Sheaffer cecrtainly wasn't above deriving products from those of its competitors, or even attempting to take some customers through questionable marketing devices. The sub-brand name VACUUM-FIL is a clear attempt to sidle up to the popular of Parker's Vacumatic while staying just far enough away to avoid legal consequences, in my opinion. And the black-tipped Jade 7-30 and 5-30 pens must be a product of the existence of the Parker Duofold.

--Daniel

"The greatest mental derangement is to believe things because we want them to be true, not because we observe that they are in effect." --Jacques-Bénigne Bossuet

Daniel Kirchheimer
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Authorized Sheaffer/Parker/Waterman Vintage Repair Center
Purveyor of the iCroScope digital loupe


#7 mhosea

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Posted 15 February 2013 - 17:12

Well written and well reasoned. Thanks for posting.

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#8 risingsun

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Posted 15 February 2013 - 21:56

I'm sold on the argument. A+, Daniel. :thumbup:

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#9 GardenCity-NY

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Posted 16 February 2013 - 17:17

Very interesting read. Thank you.
JC3

#10 mchenart

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Posted 19 February 2013 - 05:51

Your research has shed light on the Sheaffer OS Balance I just bought on the Bay. Thank you for posting your valuable findings.

#11 barleycorn

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Posted 19 February 2013 - 22:09

Was it before or after the 1928 taper model that the long desk style pen emerged? These pens are clearly designed to be used "unposted" but would, of course, be impractical to carry around.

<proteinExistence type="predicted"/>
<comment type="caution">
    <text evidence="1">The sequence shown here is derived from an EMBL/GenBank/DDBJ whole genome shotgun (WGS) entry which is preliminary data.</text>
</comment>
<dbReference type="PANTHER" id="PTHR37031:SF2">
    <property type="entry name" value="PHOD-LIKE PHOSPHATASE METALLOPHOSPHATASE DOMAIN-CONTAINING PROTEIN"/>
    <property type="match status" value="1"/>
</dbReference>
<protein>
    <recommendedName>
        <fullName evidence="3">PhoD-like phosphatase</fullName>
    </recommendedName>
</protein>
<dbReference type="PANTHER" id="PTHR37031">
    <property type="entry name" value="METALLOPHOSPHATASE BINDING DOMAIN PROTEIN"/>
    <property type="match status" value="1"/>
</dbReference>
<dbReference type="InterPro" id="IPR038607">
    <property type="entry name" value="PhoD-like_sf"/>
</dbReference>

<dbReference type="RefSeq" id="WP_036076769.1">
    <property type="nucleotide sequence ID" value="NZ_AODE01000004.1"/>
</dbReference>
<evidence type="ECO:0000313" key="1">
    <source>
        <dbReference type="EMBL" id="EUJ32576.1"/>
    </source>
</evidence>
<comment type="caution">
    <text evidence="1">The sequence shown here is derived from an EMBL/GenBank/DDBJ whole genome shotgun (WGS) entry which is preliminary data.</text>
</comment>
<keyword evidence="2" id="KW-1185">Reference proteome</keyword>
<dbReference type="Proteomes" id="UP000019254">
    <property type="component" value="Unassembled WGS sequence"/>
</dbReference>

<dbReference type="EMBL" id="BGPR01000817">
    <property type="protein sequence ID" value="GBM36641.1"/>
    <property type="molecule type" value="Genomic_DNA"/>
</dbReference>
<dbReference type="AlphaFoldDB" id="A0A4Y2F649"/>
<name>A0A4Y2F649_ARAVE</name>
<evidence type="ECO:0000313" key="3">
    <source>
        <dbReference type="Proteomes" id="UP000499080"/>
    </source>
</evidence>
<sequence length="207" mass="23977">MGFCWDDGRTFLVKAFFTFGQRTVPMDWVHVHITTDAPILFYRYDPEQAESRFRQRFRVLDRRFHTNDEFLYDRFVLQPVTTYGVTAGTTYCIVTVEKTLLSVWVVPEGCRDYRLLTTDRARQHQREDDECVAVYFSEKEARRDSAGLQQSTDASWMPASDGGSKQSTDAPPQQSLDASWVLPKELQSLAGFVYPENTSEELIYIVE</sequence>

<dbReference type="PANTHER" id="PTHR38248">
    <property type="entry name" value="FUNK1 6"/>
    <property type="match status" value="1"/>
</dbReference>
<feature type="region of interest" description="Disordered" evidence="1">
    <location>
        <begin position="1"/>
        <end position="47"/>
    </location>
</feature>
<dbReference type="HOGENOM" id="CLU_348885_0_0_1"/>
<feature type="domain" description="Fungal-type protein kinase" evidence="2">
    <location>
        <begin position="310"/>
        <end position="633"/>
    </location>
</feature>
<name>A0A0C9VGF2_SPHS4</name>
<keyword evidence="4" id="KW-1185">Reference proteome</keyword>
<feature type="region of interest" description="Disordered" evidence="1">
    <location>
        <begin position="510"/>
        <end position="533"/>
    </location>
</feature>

#12 kirchh

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Posted 19 February 2013 - 23:01

Was it before or after the 1928 taper model that the long desk style pen emerged? These pens are clearly designed to be used "unposted" but would, of course, be impractical to carry around.

Sheaffer desk pens appeared several years prior to the pens with caps that bore short tapers. Note, too, that other makers, such as Waterman and Parker, made pens with long, tapered caps that served as barrel tapers when the pens were posted; also, Waterman in the late 1800s made a one-piece long, tapering desk model series (coded 4x, prior to the use of that designation by the safety pens) that came with a "cone" cap, but it was expressly designed to be left on the desk, not carried, and I am fairly certain the cap did not post. Edited to add: Note that the Sheaffer desk pens of the 1920s were not supplied with, and could not take, a cap at all.

--Daniel

Edited by kirchh, 19 February 2013 - 23:02.

"The greatest mental derangement is to believe things because we want them to be true, not because we observe that they are in effect." --Jacques-Bénigne Bossuet

Daniel Kirchheimer
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#13 barleycorn

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Posted 20 February 2013 - 02:53

Thank you for the reply. I enjoyed this article as well as the one on Patents related to the time when the Balance pens came out.

#14 pescador

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Posted 21 February 2013 - 22:41